A Community of Thought by Jeremy Trombley

“At the beginning of my previous post, I wrote a short disclaimer saying that I feel out of practice, like it’s harder for me to string thoughts together lately. It was a performative act. If I hadn’t written it, I wouldn’t have been able to spew out the post – I would have started and stopped only to give up. I know because it’s happened hundreds of times in the last few months, and it’s why I post only sporadically lately. Yes, I’ve been busy, and preoccupied with doing dissertation research and writing. But that’s not enough of an excuse, because the amount of other work I have has never been a determining factor in the frequency or quality of my blog posts. Or, at least, it’s been a minimal determining factor. The fact is, I don’t write because I have nothing to write about. I feel disconnected.

I think the reason – part of the reason – might be that I am less connected – materially, psychologically, with other thinkers. With the exception of Arran – who, despite our disagreements and his frequent demurring is still one of the best philosophers I’ve had the good fortune to interact with… if you’re not reading what he’s writing over at Synthetic Zero, I suggest you do now – most of my community of thought has been relatively silent lately. I’m not blaming them or complaining really – things come up and there is always other work that needs to be done. And if we’re talking about a community, then I’m just as responsible as anyone else. It’s more just a recognition of what’s missing and what I require to be engaged and productive.

As philosophers and intellectuals, we need such communities of thought – I know I do. We need to be able to communicate and share ideas, to engage in debate and discussion, to feel the conceptual friction that generates new ideas. I was talking recently with Trish – because Graham Harman is giving a talk here in Binghamton in a few days – about what I could call “the good old days” of philosophy blogging. I could, but I won’t because I’m not interested in sentimental revisionism. But it’s true that there was a time starting about five years ago when there was an almost constant movement in the blogging world, and it seems in retrospect that this was an extremely beneficial time for me. In talking with Trish, I realized that the great thing about it was that people like Levi Bryant, Adrian Ivakhiv, Michael Pyska – and even Tim Morton and Graham Harman on occasion – were not only aware of my existence, but showed a genuine interest and willingness to engage in discussion. I owe a lot to those discussions, and I hope I made some little difference to them as well. Others might have ignored me (some did) and still others would have simply chastised me for even presuming that I had something worthwhile to say (some did). This willingness to engage with others of all varieties made for a much more lively and interesting philosophical community than the dry thought produced within academic journals.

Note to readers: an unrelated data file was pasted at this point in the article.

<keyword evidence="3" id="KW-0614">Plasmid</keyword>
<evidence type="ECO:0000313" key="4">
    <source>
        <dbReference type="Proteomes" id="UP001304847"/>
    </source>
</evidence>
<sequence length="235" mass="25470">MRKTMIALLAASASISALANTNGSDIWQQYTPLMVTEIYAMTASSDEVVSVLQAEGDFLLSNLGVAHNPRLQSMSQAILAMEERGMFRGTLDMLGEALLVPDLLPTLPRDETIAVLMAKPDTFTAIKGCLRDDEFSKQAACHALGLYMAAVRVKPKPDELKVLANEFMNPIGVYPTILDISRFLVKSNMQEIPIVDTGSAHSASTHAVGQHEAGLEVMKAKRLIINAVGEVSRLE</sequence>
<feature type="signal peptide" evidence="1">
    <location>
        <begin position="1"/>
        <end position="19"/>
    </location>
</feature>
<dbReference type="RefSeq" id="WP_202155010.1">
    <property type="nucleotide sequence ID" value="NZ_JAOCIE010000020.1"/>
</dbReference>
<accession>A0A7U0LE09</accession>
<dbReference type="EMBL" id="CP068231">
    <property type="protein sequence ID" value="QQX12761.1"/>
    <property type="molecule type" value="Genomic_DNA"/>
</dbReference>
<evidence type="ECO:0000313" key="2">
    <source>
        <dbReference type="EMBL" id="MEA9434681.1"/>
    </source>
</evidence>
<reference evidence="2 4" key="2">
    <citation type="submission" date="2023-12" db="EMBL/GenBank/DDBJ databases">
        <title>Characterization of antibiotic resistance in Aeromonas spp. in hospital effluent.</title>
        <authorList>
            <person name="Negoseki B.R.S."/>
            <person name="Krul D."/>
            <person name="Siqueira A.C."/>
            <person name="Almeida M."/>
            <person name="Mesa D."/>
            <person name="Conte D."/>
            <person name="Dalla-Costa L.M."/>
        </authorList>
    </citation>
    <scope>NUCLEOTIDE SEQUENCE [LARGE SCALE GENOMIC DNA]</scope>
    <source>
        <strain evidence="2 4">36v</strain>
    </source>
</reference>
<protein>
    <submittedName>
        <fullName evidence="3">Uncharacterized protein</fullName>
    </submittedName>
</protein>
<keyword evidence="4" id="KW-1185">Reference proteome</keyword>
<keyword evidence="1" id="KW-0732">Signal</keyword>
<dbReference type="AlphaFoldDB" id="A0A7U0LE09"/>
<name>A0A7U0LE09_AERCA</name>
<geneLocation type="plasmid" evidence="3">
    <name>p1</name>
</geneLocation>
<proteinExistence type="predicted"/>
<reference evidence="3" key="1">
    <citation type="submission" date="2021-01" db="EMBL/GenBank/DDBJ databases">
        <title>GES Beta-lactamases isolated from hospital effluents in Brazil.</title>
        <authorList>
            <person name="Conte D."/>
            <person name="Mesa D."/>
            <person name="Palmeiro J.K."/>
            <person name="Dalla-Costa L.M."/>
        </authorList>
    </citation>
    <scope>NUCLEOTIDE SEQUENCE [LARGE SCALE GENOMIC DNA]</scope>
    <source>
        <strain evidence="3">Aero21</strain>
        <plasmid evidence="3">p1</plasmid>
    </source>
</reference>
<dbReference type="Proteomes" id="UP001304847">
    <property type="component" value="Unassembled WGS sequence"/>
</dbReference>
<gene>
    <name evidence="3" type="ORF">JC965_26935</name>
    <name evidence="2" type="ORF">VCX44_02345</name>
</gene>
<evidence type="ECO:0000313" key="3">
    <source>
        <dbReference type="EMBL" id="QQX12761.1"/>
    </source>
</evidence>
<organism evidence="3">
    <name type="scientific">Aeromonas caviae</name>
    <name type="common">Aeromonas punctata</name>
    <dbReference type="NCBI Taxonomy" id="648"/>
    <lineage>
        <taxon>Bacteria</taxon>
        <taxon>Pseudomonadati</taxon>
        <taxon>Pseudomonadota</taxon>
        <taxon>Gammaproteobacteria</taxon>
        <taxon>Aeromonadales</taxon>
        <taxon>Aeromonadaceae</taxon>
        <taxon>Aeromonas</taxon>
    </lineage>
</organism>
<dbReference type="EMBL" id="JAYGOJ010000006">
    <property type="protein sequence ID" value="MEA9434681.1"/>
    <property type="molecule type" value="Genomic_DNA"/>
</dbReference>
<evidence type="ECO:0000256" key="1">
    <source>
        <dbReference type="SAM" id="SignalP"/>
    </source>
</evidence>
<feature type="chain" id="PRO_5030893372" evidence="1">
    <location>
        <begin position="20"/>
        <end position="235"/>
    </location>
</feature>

In addition to my blogger friends, I was lucky in Maryland to have several close friends with whom I could have intense philosophical discussions. We’re still friends and still have engaging conversations, but none of us are in the same place anymore – we’ve all spread out, and that makes it difficult to have intense conversations. Of course, I always have Trish – she’s wonderful to talk to, and I’ve gotten a lot out of recent discussions that we’ve been having around her dissertation readings, and we are beginning to form good intellectual friendships here in Binghamton as well. But I think the fragmentation of all of these communities of thought have made it harder for me to think clearly and write cohesively lately. I’m sure this will turn around – hopefully over the next year as I write my dissertation – but sometimes it takes pushing through these dry spells to figure out what’s really important to our sense of value and worth.

All of which is just to say – thank you all (including the many others I haven’t mentioned explicitly) for working with me over the years, and let’s find a way to start thinking together again (whether or not we agree).”

read more from @jmtrombley : http://www.struggleforever.com

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